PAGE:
How about quality? Most of our customers like it to arrive in one piece. But do you care if it comes in two or three pieces? Would you like to specify big pieces or little pieces?
Have you given any thought to a warranty or guarantee. Our warranty is good until it leaves the factory. We used to give 30, 60, and 90 day warranties, but found them to be too expensive. If you do have any problems, you can always call our service department. We’re known within the industry to have the smallest support staff and longest wait times.”
Let’s not forget about payment terms.
We expect payment in advance.
And because I consider you to be an important and valued client, you can have my direct — recently disconnected — phone number.
Before you complete this list, both of you will probable break up in laughter because the simple question of ‘What Does It Cost?’ is so silly.
You can then say: “I don’t know what it costs, but can I ask you a few questions?” Your prospect will say yes, and you’ve diffused the whole issue.
As you ask your prospect questions, you want to discover the nature, depth and scope of their problems. In Jean’s case she wants to know such things as:
* Why do they need a new milling machine?
* What will they be making with it?
* What kinds of machines do they have presently?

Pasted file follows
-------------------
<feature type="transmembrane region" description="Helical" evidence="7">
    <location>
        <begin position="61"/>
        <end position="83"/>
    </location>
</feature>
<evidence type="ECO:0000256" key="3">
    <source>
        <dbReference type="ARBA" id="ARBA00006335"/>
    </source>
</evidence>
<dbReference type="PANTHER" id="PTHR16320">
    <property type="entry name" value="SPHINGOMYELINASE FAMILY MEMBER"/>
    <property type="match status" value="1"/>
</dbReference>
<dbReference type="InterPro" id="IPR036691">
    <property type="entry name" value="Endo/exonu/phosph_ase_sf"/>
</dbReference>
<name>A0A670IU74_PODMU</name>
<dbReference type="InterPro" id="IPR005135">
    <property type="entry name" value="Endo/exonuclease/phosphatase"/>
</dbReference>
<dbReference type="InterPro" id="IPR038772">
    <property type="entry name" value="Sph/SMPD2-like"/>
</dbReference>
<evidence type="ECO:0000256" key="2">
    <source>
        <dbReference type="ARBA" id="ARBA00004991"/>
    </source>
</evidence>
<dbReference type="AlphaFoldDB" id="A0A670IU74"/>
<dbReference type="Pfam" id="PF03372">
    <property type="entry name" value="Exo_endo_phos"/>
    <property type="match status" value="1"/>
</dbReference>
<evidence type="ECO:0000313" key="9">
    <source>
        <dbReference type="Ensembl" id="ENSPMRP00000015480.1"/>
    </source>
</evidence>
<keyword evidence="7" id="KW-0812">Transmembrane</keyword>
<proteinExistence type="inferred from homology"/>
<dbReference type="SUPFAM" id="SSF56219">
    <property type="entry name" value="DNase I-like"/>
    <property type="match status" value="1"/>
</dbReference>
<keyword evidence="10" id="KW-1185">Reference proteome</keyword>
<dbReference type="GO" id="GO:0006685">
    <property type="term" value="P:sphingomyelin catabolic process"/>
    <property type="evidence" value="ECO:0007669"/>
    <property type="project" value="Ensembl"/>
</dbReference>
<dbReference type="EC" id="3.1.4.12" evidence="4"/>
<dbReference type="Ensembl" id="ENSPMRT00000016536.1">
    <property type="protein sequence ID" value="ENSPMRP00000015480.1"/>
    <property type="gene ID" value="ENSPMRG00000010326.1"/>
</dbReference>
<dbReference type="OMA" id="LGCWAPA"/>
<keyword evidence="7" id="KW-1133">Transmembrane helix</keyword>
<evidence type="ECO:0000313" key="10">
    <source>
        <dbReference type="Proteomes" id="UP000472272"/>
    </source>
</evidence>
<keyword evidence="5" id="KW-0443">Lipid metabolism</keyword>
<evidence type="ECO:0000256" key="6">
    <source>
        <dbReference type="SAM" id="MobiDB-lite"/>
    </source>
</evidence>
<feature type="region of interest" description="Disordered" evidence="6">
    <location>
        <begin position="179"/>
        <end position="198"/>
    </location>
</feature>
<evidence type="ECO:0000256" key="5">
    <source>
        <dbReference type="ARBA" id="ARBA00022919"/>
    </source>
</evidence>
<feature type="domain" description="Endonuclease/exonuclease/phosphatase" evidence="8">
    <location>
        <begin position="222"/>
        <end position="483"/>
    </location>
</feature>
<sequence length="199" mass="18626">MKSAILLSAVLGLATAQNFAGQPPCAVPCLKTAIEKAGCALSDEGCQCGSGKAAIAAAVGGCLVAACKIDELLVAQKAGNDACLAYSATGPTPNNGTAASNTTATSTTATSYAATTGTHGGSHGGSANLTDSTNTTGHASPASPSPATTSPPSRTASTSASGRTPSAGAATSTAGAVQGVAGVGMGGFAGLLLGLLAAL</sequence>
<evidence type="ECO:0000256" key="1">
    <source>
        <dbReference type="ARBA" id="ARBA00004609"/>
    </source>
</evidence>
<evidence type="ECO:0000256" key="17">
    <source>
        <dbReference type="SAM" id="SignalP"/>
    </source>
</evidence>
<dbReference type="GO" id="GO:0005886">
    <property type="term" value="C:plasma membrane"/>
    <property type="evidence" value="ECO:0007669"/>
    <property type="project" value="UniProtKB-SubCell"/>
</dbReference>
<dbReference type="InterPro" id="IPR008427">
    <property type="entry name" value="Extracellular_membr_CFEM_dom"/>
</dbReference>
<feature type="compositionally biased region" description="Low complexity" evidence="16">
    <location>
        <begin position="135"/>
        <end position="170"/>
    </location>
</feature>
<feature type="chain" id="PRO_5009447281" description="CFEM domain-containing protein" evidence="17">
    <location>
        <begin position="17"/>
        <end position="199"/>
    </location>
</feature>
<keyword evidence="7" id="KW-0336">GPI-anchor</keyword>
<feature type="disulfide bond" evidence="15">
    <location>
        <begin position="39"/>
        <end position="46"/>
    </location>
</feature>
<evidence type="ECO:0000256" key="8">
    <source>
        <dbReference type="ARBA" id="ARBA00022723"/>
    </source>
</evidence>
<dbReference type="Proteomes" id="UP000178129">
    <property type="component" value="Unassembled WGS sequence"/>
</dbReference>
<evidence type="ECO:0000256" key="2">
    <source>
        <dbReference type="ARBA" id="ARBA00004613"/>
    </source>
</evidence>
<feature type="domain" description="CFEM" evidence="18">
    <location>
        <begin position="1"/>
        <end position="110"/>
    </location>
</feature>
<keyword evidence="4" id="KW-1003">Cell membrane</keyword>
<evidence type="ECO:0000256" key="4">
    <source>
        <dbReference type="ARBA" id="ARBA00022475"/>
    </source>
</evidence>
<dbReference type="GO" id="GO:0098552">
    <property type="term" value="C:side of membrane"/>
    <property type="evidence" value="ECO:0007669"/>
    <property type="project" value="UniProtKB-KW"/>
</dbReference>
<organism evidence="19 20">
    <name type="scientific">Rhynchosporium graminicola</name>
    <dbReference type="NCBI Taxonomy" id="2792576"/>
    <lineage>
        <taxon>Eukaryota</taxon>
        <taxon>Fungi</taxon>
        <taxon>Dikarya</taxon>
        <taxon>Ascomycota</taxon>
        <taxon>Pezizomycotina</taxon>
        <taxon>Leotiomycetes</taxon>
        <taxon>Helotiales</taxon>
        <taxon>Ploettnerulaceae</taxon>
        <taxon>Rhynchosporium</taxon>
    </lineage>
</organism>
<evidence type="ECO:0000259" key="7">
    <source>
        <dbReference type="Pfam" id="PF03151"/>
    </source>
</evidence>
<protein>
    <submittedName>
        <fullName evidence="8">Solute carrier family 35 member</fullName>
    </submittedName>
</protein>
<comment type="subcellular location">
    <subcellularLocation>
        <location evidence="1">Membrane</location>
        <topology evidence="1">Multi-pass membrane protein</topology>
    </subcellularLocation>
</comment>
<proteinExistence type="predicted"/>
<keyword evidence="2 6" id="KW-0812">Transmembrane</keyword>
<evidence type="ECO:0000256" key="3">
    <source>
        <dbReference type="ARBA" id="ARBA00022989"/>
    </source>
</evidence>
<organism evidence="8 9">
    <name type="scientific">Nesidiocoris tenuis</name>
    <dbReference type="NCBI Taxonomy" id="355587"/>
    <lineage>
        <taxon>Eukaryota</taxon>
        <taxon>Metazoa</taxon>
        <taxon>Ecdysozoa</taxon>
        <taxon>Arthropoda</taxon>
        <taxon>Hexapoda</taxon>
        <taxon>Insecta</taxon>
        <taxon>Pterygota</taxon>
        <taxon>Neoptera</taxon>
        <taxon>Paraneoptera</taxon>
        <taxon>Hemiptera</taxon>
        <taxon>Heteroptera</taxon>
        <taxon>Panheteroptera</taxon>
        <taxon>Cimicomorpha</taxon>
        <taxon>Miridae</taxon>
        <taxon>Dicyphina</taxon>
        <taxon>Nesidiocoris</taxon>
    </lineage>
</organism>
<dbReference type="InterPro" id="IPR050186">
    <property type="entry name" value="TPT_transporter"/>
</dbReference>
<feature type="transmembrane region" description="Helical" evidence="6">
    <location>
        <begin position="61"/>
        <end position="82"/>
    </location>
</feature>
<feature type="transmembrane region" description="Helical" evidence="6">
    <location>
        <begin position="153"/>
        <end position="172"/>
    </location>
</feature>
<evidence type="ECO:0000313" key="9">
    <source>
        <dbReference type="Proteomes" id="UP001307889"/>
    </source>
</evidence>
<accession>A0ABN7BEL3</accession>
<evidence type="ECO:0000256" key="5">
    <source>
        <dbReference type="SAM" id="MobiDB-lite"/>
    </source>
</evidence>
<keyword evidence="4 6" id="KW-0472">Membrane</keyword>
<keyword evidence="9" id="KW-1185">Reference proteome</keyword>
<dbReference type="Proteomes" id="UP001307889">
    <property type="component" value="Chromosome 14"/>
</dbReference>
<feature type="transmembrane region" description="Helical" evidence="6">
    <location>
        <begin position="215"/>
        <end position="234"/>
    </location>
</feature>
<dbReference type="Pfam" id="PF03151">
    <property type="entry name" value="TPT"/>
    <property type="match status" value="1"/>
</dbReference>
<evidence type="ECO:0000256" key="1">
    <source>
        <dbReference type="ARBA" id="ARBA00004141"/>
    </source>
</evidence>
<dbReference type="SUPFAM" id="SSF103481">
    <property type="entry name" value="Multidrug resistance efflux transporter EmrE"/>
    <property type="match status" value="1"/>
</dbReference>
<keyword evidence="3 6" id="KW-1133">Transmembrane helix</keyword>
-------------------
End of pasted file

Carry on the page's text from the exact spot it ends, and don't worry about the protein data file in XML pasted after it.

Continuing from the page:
* Why can’t it be done with their present machines?
* When would they like to have it delivered?
* What will happen if they don’t have a new machine by that date?
* What is the person’s position/title within the company?
* How do they go about making decisions to purchase new equipment?
* What criteria will they use to select the machine they’re going to buy?
Notice that none of these questions can be answered with a Yes or No answer. These questions encourage conversation and based upon the answers Jean gets she asks more questions as she drills down deeper into the prospect’s situation.
The key to dealing with the ‘How Much Does It Cost?’ question is to refuse to discuss price until you discover why the prospect needs the product or service you sell. But finding a need is only the first step in the process. You must discover the financial impact or economic consequences of that need. You must get them to put a dollar value on their problem. It must be their numbers, not your numbers. (Sorry, but industry averages, or statistics, don’t count.)
I love it when I find people with million-dollar problems, because my $100,000 solution no longer looks that expensive. Once you know why someone needs to buy your product or service – and you know the dollar value of their problem – you can then discuss price.
Joan started using this technique and her business has picked up dramatically. She’s no longer wasting her valuable time following up on people who’ve no interest in buying a machine from her. If she’s unable to get the answers to her questions, or the answers don’t sound reasonable or logical to her, it’s a big tip-off that she has a poor prospect. She may or may not quote a price, and when she does, she just tells the person to call her if he’s interested. She doesn’t waste her time following up with him again.
Instead, she gets on the phone, and continues looking for prospects.
”’Reprinted with permission from Jeffrey Mayer’s Succeeding In Business Newsletter. (Copyright, 2003, Jeffrey J. Mayer, Succeeding In Business, Inc.) To subscribe to Jeff’s free newsletter, visit:”’ http://www.SucceedingInBusiness.com